The key difference between silicon and germanium is that the Germanium has d electrons, but Silicon does not have any d electrons.
Silicon and germanium, are both in the same group (group 14) of the periodic table. Hence, they have four electrons in the outer energy level. Moreover, they occur in two oxidation states, +2 and +4. Silicon and germanium share similar physical and chemical characteristics since both are metalloids. However, there is a considerable difference between silicon and germanium as well.
What is Silicon?
Silicon is a chemical element with atomic number 14, and it is in group 14 of the periodic table, just below carbon. We can denote it by the symbol Si. Its electron configuration is 1s2 2s2 2p6 3s2 3p2. Silicon can remove four electrons and form a +4 charged cation, or it can share these electrons to form four covalent bonds.
Moreover, we can characterize silicon as a metalloid because it has both metal and nonmetal properties. It is a hard and inert metalloid solid. The melting point of this chemical element is 1414 oC, and the boiling point is 3265 oC. Silicon in crystal form is very brittle. It exists very rarely as pure silicon in nature. Mainly, it occurs as the oxide or silicate.
Since the silicon is protected with an outer oxide layer, it is less susceptible to chemical reactions. Also, this element requires high temperatures for its oxidation. In contrast, silicon reacts with fluorine at room temperature. Furthermore, Silicon does not react with acids but reacts with concentrated alkalis.
There are lots of industrial uses of silicon. Silicon is a semiconductor, therefore, use in computers and electronic devices. There are many uses of silicon compounds like silica or silicates in ceramic, glass and cement industries.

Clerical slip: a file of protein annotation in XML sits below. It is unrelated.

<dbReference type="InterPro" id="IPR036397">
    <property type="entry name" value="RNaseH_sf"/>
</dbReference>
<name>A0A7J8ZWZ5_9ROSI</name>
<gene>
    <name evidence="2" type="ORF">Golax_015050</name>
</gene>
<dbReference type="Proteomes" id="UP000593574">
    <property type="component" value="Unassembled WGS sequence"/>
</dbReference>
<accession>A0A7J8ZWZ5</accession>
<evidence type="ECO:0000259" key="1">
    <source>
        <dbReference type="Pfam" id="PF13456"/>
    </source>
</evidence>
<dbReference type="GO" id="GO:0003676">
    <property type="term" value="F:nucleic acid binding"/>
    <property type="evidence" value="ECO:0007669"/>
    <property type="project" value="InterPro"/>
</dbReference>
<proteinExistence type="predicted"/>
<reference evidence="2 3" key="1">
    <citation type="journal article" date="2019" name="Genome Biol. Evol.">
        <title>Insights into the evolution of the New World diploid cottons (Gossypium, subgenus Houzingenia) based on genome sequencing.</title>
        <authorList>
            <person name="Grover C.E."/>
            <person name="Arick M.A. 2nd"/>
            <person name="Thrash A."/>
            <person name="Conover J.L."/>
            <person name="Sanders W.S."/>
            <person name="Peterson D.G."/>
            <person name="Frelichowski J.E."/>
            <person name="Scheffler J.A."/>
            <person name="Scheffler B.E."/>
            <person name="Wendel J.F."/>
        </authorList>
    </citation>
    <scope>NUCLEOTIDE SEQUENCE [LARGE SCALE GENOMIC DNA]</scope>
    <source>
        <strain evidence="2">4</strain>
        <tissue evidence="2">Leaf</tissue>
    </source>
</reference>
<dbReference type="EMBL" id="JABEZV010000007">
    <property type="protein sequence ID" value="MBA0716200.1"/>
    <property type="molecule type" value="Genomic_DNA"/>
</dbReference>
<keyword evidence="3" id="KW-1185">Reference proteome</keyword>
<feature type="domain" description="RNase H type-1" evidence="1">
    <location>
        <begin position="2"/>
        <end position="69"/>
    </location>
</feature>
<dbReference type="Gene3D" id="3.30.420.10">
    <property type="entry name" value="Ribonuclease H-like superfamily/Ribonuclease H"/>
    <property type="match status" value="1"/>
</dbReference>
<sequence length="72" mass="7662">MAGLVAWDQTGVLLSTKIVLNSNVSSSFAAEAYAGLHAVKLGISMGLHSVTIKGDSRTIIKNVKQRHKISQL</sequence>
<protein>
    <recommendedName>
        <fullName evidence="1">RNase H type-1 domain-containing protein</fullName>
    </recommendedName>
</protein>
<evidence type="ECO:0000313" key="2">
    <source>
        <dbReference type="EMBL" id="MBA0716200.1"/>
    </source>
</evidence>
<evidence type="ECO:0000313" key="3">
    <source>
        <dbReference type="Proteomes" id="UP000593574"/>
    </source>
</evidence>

What is Germanium?
The scientist Clemens Winkler found Germanium in 1886. We can denote this element by the symbol Ge, and its atomic number is 32. This is in the periodic table, below Si. Its electron configuration is 1s2 2s2 2p6 3s2 3p6 4s2 3d10 4p2. Ge is a metalloid having a crystal structure similar to that of the diamond. It is hard, brittle and has a grey-white colour. The melting point of Ge is around 937 oC, and the boiling point is 2830 oC.
We can find Germanium naturally in the earth crust. It is present in minerals like briartite, germanite, and argyrodite. Also, it has five naturally occurring isotopes, as well. However, Ge is the most common isotope, which has 36% abundance.
Furthermore, this element is chemically and physically similar to silicon. Germanium is stable in the air and water. Also, it doesn’t react with dilute acids and alkali solutions. Like Silicon, we use Germanium also as a semiconductor material in transistors and other electronic devices. Moreover, Germanium commonly has both +4 and +2 oxidation states, but most commonly occur in +4 state. When we expose this element to air, it slowly converts to the dioxide form, GeO2.
What is the Difference Between Silicon and Germanium?
Silicon is a chemical element with atomic number 14 and chemical symbol Si while germanium is a chemical element with atomic number 32 and chemical symbol is Ge. The key difference between silicon and germanium is that Germanium has d electrons, but Silicon does not have any d electrons. Furthermore, the electrons configuration of silicon is 1s2 2s2 2p6 3s2 3p2 and the electron configuration of germanium is 1s2 2s2 2p6 3s2 3p6 4s2 3d10 4p2. Therefore, as a significant difference between silicon and germanium, we can say these configurations.
Moreover, germanium atom has a larger radius than silicon. Apart from that, another notable difference between silicon and germanium is that, in certain temperatures, germanium has more free electrons than silicon. Thus, the conductivity of germanium is higher.
Summary – Silicon vs Germanium
Both silicon and germanium are useful as semiconductors. However, there are differences between silicon and germanium. The key difference between silicon and germanium is that the Germanium has d electrons, but Silicon does not have any d electrons.
1. Britannica, The Editors of Encyclopaedia. “Silicon.” Encyclopædia Britannica, Encyclopædia Britannica, Inc., 18 Jan. 2018. Available here
2. Libretexts. “Chemistry of Germanium (Z=32).” Chemistry LibreTexts, National Science Foundation, 26 Nov. 2018. Available here